Speech Technology Magazine

 

Speech: It's Not Different, Stupid

With Bill Gates as a headliner at a speech show, the question naturally arises as to whether speech technology will become more widely available, riding Microsoft's low-price/high-volume software model.
By Mark Plakias - Posted Mar 8, 2004
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With Bill Gates as a headliner at a speech show, the question naturally arises as to whether speech technology will become more widely available, riding Microsoft’s ‘low-price/high-volume’ software model. That model, which has given rise to a monoculture at the operating system and server layers of the IT infrastructure, encourages uniformity of middleware components and development methodologies. It is also a 180-degree turnabout from where speech in the enterprise and service provider market has been for the past decade.

While it was interesting to discuss the art of speech, and revel in the fictive lives of speech persona, it hasn’t been particularly commercially rewarding. Indeed, several high-profile voice industry train wrecks (Sprint’s Claire, AOLByPhone) have taught the hard lesson that pushing technology and users too hard can lead to very bad reviews.

But forget the critics, let’s focus on economics. In a recent survey of speech implementers by Zelos Group, we found that the vast majority of implementers were in the single-digit range in terms of speech applications deployed or scheduled to be deployed in 2004. Likewise, in a recent survey of over 200 carrier speech programs across four continents, Zelos Group found just under 80 percent of carriers deploying just one application, and 17 percent deploying only two.

Imagine selling your CIO or CFO a million-dollar program for a Web site that did one thing – you’d be laughed out of the room. So what, really, are we looking at with speech customers who are able to pull two or three apps a year out of the hat, if that? Why isn’t the pace of applications throughput faster, more like the Web? "Speech is different." Three words that we’ve heard all too often, and words that should strike dread in anybody’s breast who wants to see speech become ubiquitous. Bottom line realities dictate that job No. 1 should be to make it less different, and more like the Web that today’s application servers drive – the same servers that use open standards can drive speech apps. A lot of this has to do with process, but just as important is the need to bring speech into the monoculture of the enterprise IT infrastructure.

On the process side of the equation, implementers told us they want the following: (1) better methodologies for (post-sale) requirements definition – the internal business units that will benefit still have a steep learning curve before they can apply speech to their business processes; (2) more packaged VUI and best practices, less professional services – customers want more science, less art; and (3) more flexible testing and iterative design processes – customers don’t want to buy dedicated platforms just to do development on.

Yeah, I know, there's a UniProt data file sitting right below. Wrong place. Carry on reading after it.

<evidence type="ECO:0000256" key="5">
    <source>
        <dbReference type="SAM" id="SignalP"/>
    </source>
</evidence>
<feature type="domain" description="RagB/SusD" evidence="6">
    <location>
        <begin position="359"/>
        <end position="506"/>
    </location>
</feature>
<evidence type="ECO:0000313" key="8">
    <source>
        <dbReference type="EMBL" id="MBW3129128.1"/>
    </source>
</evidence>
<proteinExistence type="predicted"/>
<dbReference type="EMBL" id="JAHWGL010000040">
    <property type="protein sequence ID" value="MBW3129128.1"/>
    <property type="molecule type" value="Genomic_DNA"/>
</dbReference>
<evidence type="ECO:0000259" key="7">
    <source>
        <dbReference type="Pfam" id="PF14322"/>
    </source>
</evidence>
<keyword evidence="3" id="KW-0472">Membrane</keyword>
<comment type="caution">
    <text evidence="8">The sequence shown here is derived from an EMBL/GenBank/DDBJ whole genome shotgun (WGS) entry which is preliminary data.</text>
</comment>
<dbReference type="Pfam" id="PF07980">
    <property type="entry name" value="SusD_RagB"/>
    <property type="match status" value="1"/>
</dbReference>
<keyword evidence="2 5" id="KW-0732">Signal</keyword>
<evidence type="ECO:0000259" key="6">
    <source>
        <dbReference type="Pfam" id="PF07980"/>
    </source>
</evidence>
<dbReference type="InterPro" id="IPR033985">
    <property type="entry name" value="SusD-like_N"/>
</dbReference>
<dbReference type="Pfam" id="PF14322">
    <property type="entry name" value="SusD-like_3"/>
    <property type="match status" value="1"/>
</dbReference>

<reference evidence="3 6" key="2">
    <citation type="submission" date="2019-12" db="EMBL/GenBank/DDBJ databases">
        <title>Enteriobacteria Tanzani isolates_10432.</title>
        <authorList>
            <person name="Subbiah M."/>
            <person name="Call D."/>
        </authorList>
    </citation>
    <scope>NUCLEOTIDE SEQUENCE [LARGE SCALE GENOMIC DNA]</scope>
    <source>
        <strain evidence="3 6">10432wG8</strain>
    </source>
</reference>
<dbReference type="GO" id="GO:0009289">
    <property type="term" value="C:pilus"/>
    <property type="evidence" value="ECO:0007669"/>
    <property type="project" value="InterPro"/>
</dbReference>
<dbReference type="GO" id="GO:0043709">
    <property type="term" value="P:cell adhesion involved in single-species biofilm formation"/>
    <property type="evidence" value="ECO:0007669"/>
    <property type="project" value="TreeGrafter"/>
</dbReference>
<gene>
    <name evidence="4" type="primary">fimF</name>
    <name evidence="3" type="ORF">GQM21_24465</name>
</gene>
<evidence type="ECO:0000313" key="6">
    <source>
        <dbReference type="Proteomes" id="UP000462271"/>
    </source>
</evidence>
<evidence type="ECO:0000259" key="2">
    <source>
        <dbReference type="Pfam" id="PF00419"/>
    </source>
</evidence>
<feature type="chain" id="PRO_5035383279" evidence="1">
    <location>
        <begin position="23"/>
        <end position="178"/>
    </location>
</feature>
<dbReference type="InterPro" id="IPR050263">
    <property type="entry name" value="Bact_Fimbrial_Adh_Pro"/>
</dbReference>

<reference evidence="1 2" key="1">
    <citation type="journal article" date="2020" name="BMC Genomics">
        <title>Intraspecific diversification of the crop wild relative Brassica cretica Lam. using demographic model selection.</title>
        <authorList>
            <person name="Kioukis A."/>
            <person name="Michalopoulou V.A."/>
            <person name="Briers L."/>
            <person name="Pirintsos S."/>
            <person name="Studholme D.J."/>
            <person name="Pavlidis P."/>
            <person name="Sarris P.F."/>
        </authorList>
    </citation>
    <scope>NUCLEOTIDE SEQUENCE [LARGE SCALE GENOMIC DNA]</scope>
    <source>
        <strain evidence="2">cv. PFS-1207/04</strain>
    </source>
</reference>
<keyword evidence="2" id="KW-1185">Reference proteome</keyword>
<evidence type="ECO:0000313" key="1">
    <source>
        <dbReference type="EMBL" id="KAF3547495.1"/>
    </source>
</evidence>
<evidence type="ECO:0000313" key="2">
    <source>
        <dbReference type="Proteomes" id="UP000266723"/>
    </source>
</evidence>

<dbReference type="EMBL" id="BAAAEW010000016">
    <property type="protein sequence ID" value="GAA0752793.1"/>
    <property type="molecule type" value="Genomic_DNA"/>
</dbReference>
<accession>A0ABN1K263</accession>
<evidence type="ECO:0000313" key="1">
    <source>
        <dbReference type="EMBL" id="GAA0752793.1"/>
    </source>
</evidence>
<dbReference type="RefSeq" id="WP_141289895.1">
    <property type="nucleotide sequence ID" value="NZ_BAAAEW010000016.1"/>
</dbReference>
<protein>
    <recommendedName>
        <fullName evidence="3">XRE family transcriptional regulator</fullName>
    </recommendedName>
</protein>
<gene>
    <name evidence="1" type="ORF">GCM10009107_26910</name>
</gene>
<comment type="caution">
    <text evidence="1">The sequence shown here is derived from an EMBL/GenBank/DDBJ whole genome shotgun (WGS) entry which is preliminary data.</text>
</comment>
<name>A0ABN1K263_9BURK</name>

On the Infrastructure side, implementers told us they want open tools for development. For VoiceXML, coders come from Java culture, not a compiler environment; for SALT and ASP.NET environments, coders may want VB, others may want to get closer to the metal, but not some alien drag-and-drop IVR tool. More importantly, in the specialized world of speech, where tooling has all too often been so closely tied to the runtime that it is impossible to separate them, it’s time to bring extensions that end up transforming tool/run-time hybrids into proprietary platforms into alignment with accepted processes for managing extensions, such as found in the Java community process.

What does this mean in terms of dollars? In the dawn of a market where Microsoft is an active participant, along with IBM, BEA, and Sun, it means that speech needs to become one of several key enterprise IT utilities. Like e-mail. Like directory servers. Like authentication processes. Nobody sells e-mail on the basis of a single application, but pitching a speech project for displacing an agent or touchtone app based on ROI is like pitching an e-mail platform based on the ability to communicate with workers on the road.

The tunnel vision that various flavors of the call center upgrade/ROI story has promulgated has indeed impeded a larger marketing story. In light of the On Demand zeitgeist the idea of access – the natural, flexible and ubiquitous access that only speech can deliver – is being paid for by huge budgets of demand-generation advertising from IBM, Microsoft, and others. Take the money, it’s a gift. Just remember, speech is not, repeat, not different.

And don’t take my word for it, please. As Cisco, IBM and Microsoft start to crank up the volume on their speech solutions for the broader IT marketplace, they will deliver the kinds of process improvements customers are asking for: packaged VUI solutions, objects and templates, fast iterative design methodologies and standardized tooling. As speech becomes part of the IT portfolio, it will become different in another (good) way – just a different access method to the same business processes driving value across the enterprise.


Mark Plakias is a partner and senior consultant for The Zelos Group. He can be reached at 212.366.0895.

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